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Studies of the corrosion of materials for bipolar plates in fuel cells

Studies of the corrosion of materials for bipolar plates in fuel cells
Studies of the corrosion of materials for bipolar plates in fuel cells
Studies were undertaken to investigate the corrosion processes of materials for metal bipolar plates in fuel cells based on a poly(benzimidazole) membrane filled with H3PO4. In addition to mild steel, stainless steel, nickel, electroplated Ni and Ni/graphite, the focus was on Ni-Cr alloys and the influence of composition on the rate of corrosion. The medium chosen was phosphoric acid pH 2 at 353 K and a potential of + 100 mV was considered in order to mimic the conditions at an oxygen cathode in a fuel cell. Stainless steel showed good corrosion resistance but was considered too expensive. Mild steel corroded rapidly and although a Ni electroplate lowered the corrosion rate its performance was insufficient. The graphite in the coating was necessary to reduce the contact resistance of the bipolar plate with the electrocatalyst layer. The replacement of the Ni layer by a NiCr layer was therefore studied. The quality of Ni and Ni/C electroplates was determined by AC impedance in H2SO4 at 293K. Nyquist plots showed semi-circles from which the corrosion resistance was easily determined. Layers with thickness > 3 mm showed corrosion resistances similar to bulk Ni but those < 1 mm showed very high corrosion rates indicating pits and corrosion of the underlying mild steel. The corrosion of the Ni-Cr alloys was investigated using (a) commercial, bulk materials and (b) a high throughput technique whereby a wedge modification of physical vapour deposition was used to produce 10 x 10 arrays of electrodes with variable composition – the voltammetry at all 100 electrodes was then recorded simultaneously. Small additions of Cr to Ni led to a large drop in the rate of corrosion but it is shown that the microstructure of the alloy, determined by electron microscopy and X-ray diffraction, can be as important as the composition
Juskowiak-Brenska, Alicja
c99c3109-f2b8-4559-9dd9-0b25e75fbfb2
Juskowiak-Brenska, Alicja
c99c3109-f2b8-4559-9dd9-0b25e75fbfb2
Pletcher, Derek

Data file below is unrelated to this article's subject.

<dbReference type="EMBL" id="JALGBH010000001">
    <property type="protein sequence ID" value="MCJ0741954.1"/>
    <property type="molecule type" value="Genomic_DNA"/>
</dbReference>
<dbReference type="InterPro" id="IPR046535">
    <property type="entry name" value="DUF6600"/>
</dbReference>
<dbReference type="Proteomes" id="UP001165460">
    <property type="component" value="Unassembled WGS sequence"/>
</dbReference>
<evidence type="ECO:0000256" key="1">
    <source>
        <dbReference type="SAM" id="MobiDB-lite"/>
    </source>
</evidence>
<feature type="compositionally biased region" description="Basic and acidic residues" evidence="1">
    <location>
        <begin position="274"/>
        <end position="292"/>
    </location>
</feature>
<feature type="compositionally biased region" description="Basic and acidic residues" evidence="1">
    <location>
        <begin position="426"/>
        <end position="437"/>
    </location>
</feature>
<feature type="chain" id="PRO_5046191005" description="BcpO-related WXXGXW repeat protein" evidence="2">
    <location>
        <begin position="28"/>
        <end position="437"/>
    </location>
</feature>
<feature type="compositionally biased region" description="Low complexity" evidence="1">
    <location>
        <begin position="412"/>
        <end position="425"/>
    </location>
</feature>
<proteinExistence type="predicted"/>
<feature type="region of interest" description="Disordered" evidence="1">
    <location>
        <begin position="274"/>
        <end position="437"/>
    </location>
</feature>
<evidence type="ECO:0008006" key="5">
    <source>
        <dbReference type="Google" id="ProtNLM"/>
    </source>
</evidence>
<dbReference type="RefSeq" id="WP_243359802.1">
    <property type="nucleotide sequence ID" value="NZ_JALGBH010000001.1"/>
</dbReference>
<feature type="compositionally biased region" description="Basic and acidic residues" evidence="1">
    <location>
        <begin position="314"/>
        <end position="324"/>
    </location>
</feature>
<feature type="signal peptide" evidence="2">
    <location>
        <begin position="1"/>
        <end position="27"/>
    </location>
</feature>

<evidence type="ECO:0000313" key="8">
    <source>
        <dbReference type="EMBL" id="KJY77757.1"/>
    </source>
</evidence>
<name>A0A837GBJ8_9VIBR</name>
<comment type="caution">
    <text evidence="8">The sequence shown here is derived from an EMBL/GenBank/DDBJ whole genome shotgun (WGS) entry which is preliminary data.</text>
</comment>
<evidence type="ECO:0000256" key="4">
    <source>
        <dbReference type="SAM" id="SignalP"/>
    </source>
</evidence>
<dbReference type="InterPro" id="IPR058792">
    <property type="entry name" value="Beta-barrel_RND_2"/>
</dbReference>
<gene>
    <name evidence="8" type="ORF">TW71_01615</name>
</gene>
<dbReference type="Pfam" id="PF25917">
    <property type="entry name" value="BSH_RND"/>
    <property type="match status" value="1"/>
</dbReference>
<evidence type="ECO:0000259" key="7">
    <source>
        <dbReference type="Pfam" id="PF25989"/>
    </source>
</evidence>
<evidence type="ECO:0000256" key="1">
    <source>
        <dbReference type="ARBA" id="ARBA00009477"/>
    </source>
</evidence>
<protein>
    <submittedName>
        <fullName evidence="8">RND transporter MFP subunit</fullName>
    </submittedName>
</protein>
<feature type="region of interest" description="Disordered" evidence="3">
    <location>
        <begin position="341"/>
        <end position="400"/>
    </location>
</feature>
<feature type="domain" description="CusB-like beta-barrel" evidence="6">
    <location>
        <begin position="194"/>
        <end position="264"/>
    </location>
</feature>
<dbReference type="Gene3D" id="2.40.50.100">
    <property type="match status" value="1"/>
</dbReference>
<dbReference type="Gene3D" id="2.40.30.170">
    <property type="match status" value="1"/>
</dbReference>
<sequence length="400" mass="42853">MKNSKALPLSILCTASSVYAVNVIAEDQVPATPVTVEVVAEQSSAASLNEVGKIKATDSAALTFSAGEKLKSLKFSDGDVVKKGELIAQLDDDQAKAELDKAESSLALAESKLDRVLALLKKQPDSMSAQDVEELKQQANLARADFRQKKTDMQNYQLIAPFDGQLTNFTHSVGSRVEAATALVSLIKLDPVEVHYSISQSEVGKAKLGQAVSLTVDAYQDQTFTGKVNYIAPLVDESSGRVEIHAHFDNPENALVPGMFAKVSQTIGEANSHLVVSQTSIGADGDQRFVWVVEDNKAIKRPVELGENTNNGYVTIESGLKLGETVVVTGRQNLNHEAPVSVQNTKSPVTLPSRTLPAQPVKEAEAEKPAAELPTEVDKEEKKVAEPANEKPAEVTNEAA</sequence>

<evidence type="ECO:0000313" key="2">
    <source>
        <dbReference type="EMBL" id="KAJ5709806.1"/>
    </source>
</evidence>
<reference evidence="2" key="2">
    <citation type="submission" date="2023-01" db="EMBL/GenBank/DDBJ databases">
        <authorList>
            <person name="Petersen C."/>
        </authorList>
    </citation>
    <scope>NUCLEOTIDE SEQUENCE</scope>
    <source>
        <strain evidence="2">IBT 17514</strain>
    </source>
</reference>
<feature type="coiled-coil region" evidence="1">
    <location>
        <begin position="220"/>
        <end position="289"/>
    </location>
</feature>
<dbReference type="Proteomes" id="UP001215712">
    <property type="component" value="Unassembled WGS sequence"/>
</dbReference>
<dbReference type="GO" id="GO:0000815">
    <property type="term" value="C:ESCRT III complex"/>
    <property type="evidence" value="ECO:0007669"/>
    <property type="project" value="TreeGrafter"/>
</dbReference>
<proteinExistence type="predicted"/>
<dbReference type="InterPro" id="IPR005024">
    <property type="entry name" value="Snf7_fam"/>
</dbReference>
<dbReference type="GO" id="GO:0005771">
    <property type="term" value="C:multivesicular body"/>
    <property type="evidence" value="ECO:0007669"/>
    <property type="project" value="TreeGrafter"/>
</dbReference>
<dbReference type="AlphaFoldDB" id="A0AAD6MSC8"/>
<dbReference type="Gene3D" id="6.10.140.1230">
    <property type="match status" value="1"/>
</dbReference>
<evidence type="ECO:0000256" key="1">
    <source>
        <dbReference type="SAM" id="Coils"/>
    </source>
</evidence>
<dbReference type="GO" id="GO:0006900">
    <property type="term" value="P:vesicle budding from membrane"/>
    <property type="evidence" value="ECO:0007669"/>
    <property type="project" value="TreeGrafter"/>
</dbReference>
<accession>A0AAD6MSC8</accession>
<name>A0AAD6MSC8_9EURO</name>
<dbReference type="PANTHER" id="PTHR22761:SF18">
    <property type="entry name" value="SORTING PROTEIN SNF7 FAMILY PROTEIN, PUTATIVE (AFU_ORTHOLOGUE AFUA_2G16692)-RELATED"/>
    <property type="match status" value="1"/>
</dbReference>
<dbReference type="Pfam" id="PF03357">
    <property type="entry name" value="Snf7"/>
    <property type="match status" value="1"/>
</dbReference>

f22ebe69-b859-4a89-80b0-9e190e6f8f30

Juskowiak-Brenska, Alicja (2011) Studies of the corrosion of materials for bipolar plates in fuel cells. University of Southampton, Chemistry, Doctoral Thesis, 182pp.

Record type: Thesis (Doctoral)

Abstract

Studies were undertaken to investigate the corrosion processes of materials for metal bipolar plates in fuel cells based on a poly(benzimidazole) membrane filled with H3PO4. In addition to mild steel, stainless steel, nickel, electroplated Ni and Ni/graphite, the focus was on Ni-Cr alloys and the influence of composition on the rate of corrosion. The medium chosen was phosphoric acid pH 2 at 353 K and a potential of + 100 mV was considered in order to mimic the conditions at an oxygen cathode in a fuel cell. Stainless steel showed good corrosion resistance but was considered too expensive. Mild steel corroded rapidly and although a Ni electroplate lowered the corrosion rate its performance was insufficient. The graphite in the coating was necessary to reduce the contact resistance of the bipolar plate with the electrocatalyst layer. The replacement of the Ni layer by a NiCr layer was therefore studied. The quality of Ni and Ni/C electroplates was determined by AC impedance in H2SO4 at 293K. Nyquist plots showed semi-circles from which the corrosion resistance was easily determined. Layers with thickness > 3 mm showed corrosion resistances similar to bulk Ni but those < 1 mm showed very high corrosion rates indicating pits and corrosion of the underlying mild steel. The corrosion of the Ni-Cr alloys was investigated using (a) commercial, bulk materials and (b) a high throughput technique whereby a wedge modification of physical vapour deposition was used to produce 10 x 10 arrays of electrodes with variable composition – the voltammetry at all 100 electrodes was then recorded simultaneously. Small additions of Cr to Ni led to a large drop in the rate of corrosion but it is shown that the microstructure of the alloy, determined by electron microscopy and X-ray diffraction, can be as important as the composition

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Published date: 30 August 2011
Organisations: University of Southampton, Chemistry

Identifiers

Local EPrints ID: 202883
URI: http://eprints.soton.ac.uk/id/eprint/202883
PURE UUID: 456939cf-1950-4595-9813-e0817dbb97b2

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Date deposited: 10 Nov 2011 10:07
Last modified: 29 Jan 2020 14:48

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Contributors

Author: Alicja Juskowiak-Brenska
Thesis advisor: Derek Pletcher

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